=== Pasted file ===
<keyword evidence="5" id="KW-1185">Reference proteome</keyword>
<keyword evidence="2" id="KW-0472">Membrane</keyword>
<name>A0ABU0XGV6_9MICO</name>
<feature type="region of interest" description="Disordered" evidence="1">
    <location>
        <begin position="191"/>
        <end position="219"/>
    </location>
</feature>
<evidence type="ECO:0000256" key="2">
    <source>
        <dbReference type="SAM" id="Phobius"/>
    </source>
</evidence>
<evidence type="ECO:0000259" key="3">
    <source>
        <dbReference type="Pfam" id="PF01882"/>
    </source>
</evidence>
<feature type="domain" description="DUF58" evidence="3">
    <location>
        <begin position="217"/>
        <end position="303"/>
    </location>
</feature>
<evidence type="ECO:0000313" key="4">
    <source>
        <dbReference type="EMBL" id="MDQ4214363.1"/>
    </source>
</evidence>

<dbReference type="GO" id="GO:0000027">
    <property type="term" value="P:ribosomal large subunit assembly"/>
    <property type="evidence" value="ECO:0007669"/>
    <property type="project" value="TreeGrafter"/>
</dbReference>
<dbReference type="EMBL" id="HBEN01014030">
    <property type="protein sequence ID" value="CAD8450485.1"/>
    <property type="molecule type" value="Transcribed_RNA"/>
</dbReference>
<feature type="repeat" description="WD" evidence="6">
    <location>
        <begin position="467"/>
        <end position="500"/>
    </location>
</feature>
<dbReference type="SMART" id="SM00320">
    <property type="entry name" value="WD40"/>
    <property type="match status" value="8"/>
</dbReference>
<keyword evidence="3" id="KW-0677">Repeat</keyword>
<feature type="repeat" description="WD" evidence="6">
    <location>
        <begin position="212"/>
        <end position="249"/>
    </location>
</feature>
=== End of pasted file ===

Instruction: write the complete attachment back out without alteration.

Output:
<keyword evidence="5" id="KW-1185">Reference proteome</keyword>
<keyword evidence="2" id="KW-0472">Membrane</keyword>
<name>A0ABU0XGV6_9MICO</name>
<feature type="region of interest" description="Disordered" evidence="1">
    <location>
        <begin position="191"/>
        <end position="219"/>
    </location>
</feature>
<evidence type="ECO:0000256" key="2">
    <source>
        <dbReference type="SAM" id="Phobius"/>
    </source>
</evidence>
<evidence type="ECO:0000259" key="3">
    <source>
        <dbReference type="Pfam" id="PF01882"/>
    </source>
</evidence>
<feature type="domain" description="DUF58" evidence="3">
    <location>
        <begin position="217"/>
        <end position="303"/>
    </location>
</feature>
<evidence type="ECO:0000313" key="4">
    <source>
        <dbReference type="EMBL" id="MDQ4214363.1"/>
    </source>
</evidence>

<dbReference type="GO" id="GO:0000027">
    <property type="term" value="P:ribosomal large subunit assembly"/>
    <property type="evidence" value="ECO:0007669"/>
    <property type="project" value="TreeGrafter"/>
</dbReference>
<dbReference type="EMBL" id="HBEN01014030">
    <property type="protein sequence ID" value="CAD8450485.1"/>
    <property type="molecule type" value="Transcribed_RNA"/>
</dbReference>
<feature type="repeat" description="WD" evidence="6">
    <location>
        <begin position="467"/>
        <end position="500"/>
    </location>
</feature>
<dbReference type="SMART" id="SM00320">
    <property type="entry name" value="WD40"/>
    <property type="match status" value="8"/>
</dbReference>
<keyword evidence="3" id="KW-0677">Repeat</keyword>
<feature type="repeat" description="WD" evidence="6">
    <location>
        <begin position="212"/>
        <end position="249"/>
    </location>
</feature>